Brian Clapper > Redis-hiredis-0.10.2 > Redis::hiredis

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Module Version: 0.10.2   Source   Latest Release: Redis-hiredis-0.11.0

NAME ^

Redis::hiredis - interact with Redis using the hiredis client.

SYNOPSIS ^

  use Redis::hiredis;
  my $redis = Redis::hiredis->new();
  $redis->connect('127.0.0.1', 6379);
  $redis->command('set foo bar');
  $redis->command(["set", "foo", "bar baz"]); # values with spaces
  my $val = $redis->command('get foo');

  # to pipeline commands
  $redis->append_command('set abc 123');
  $redis->append_command('get abc');
  my $set_status = $redis->get_reply(); # 'OK'
  my $get_val = $redis->get_reply(); # 123

DESCRIPTION ^

Redis::hiredis is a simple wrapper around Salvatore Sanfilippo's hiredis C client that allows connecting and sending any command just like you would from a command line Redis client.

NOTE Versions >= 0.9.2 and <= 0.9.2.4 are not compatible with prior versions

METHODS

new([utf8 => 1], [host => "localhost"], [port => 6379], [path => "/tmp/redis.sock"])

Creates a new Redis::hiredis object.

If the host attribute is provided the "connect" method will automatically be called.

If the path attribute is provided the "connect_unix" method will automatically be called.

connect( $hostname, $port )

$hostname is the hostname of the Redis server to connect to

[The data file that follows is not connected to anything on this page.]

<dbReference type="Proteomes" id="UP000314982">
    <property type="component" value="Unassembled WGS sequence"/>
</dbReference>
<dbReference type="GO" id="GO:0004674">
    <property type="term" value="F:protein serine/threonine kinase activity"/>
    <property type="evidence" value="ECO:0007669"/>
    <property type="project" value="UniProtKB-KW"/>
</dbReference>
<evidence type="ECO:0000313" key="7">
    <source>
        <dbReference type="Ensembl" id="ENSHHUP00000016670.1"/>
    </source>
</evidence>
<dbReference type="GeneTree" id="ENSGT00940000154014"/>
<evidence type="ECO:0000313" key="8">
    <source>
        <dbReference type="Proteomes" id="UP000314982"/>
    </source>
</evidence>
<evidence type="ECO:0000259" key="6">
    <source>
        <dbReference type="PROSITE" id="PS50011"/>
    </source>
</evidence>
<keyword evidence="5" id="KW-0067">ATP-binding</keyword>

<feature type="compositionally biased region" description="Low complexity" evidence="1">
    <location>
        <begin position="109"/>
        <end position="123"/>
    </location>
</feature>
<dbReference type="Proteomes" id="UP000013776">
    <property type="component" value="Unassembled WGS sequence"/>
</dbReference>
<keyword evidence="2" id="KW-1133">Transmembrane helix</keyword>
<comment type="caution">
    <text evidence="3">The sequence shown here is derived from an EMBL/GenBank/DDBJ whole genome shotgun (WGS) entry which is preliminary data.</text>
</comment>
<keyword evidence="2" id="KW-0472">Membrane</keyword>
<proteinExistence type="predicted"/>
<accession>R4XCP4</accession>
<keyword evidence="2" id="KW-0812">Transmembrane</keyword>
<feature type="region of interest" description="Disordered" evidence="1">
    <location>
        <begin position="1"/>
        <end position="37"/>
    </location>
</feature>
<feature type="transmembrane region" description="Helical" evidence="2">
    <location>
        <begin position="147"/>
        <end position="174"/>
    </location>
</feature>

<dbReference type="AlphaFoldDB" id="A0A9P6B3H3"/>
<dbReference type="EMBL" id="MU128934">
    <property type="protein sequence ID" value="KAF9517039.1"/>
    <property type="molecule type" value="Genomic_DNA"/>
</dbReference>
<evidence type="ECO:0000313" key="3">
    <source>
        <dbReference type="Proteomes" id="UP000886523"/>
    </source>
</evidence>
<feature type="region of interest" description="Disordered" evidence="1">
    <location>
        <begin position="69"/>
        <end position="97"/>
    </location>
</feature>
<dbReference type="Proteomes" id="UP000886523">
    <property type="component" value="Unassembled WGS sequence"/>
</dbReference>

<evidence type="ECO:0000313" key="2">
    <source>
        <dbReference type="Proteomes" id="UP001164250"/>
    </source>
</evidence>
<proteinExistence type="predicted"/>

$port is the port to connect on. Default 6379

connect_unix( $path )

$path is the path to the unix socket

command( $command_and_args )
command( [ $command, $arg, ... ] )
command( $command, $arg, ... )

command supports multiple types of calls to be backwards compatible and provide more convenient use. Examples of how to pass arguments are:

  $redis->command('set foo bar');
  $redis->command(["set", "foo", "bar baz"]);
  $redis->command("set", "foo", "bar baz");

Note that if you have spaces in your values, you must use one of the last 2 forms.

command will return a scalar value which will either be an integer, string or an array ref (if multiple values are returned).

append_command( $command )

For performance reasons, it's sometimes useful to pipeline commands. When pipelining, muiltple commands are sent to the server at once and the results are read as they become available. hiredis supports this via append_command() and get_reply(). Commands passed to append_command() are buffered locally until the first call to get_reply() when all the commands are sent to the server at once. The results are then returned one at a time via calls to get_reply().

See the hiredis documentation for a more detailed explanation.

get_reply()

See append_command().

Autoloaded Methods

Autoload is used to allow an interface like $redis->set("foo", "bar"). The method name you provide will be passed blindly to Redis, so any supported command should work.

Note that to use any autoloaded method, you must pass arguments as an array, the string and array ref forms supported by command will not work.

SEE ALSO ^

The Redis command reference can be found here: http://redis.io/commands

A discusion of pipelining can be found here: http://redis.io/topics/pipelining

Documentation on the hiredis client can be found here: https://github.com/antirez/hiredis

Redis::hiredis on github: https://github.com/neophenix/redis-hiredis

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